Cypress society preserves life the way it used to be
Hemmed in by highways, big-box department stores and manicured master-planned communities, Cypress Top Historic Park is an 1800s slice of life, left over in northwest Harris County.
On a recent Tuesday in July, members of the Cypress Historical Society were conducting tours of the old general store, dance hall, gas station and home, which were the nucleus of a far-flung agricultural community, once upon a time.
Society vice-president Karen McGilvery said visitors from across the country recall places just like the combination market, saloon and post office that E.F. Juergen began operating around 1897.
"People don't have to be from Cypress to relate to it," said McGilvery. "I think it's important that we're preserving Cypress history, but it goes beyond that. It's American history."
Preserving and raising awareness of that history is the goal of the Cypress Historical Society. It was formed in 2008 by several longtime Cypress-area residents, not long after Juergen descendants Gene and Delphine Zaboroski donated the 2.6–acre Cypress Top property to Harris County.
Joyce Zaboroski Kleb, who lived on the property as a child, is one of several Cypress Historical Society docents for Tuesday tours at Cypress Top. The organization also sponsors an annual summer picnic and reunion of Cypress residents, and gives presentations on local history and genealogy throughout the community.
"Cypress people know their own family history, but they don't know the history of Cypress very well," said society member Jim Sigmund, who notes that Sam Houston's Texian army camped along Cypress Creek on its way to San Jacinto, during the famous Runaway Scrape. "The society… is doing this research and presenting it to the residents of old-time Cypress. And showing them there is a lot of historical importance to Cypress that people don't know."
"Cypress Top" is the name for the area at 26026 Old Hempstead Highway that was a busy community hub in the mid-1800s. Extension of the Houston & Texas Central Railroad in the 1850s brought hotels, stores and saloons to the area - many eventually owned by businessman Juergen.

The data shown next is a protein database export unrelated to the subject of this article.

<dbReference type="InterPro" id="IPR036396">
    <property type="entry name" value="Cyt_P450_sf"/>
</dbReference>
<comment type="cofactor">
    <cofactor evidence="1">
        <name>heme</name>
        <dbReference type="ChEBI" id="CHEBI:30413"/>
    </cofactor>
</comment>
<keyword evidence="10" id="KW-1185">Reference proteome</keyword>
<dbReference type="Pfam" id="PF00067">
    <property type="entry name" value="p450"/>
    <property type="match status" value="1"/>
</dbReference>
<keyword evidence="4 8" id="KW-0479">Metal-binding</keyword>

Juergen died in 1929, and his son Clarence Juergen refurbished and reopened the store around 1938. There was a dance hall nearby, and a gas station opened around 1956.
Nephew Gene Zaboroski, who lived in the Juergen home as a child, took over the various family enterprises in the 1980s and operated them until about 2002.
Today, the old Juergen Store offers an historic counterpoint to the modern shopping district that surrounds it.
Many of the old tools, products and fixtures were left behind when it closed for the last time. Flat irons, washboards and a long hooked device used to catch chickens are still "for sale."
Photos show early patrons seated on stacked beer crates in the saloon, or visitors can belly up to the bar on wooden stools polished smooth by more than a century's worth of denim.
In the Juergen home, a treadle sewing machine is one of several found in the attic - left over from the days when little was thrown away. Modern cell-phone kids marvel at the "antique" rotary telephone in the old Humble gas station.
Also stored were trunks full of documents, including the deed records and title searches for original Juergen properties.
"Being from the same family, all this stuff was really like a time capsule," said Sigmund. "It provides invaluable clues in terms of the history of the railroad coming through here and how important that was."
Since 2008, the society has grown from a loose-knit group of volunteers to an organization with big plans. The annual July picnic grows in size with each passing year. The society is working toward obtaining an historical marker for Cypress Top. Members also want to document the many small cemeteries tucked away on private property around the area.
"As we're growing, we are reaching out and touching younger people and more of the community - both old-timers and people in the new subdivisions," said Sigmund. "We had such a young crowd (at the picnic) this year. They all want to know and learn more about it. It's been kind of nice."
Darline Roth, the group's genealogist, has compiled the histories of 279 families from the area, with names like Zahn, Kitzman, Huffmeister and Telge. There are displays and pictures from many of those families on the walls of the Juergen Dance Hall, which is available today for parties, receptions and other community events.
Society members hope eventually that the historical society will have its own museum and office, apart from county-owned property, where they can display the antiques, documents and memorabilia they have been given by area residents.
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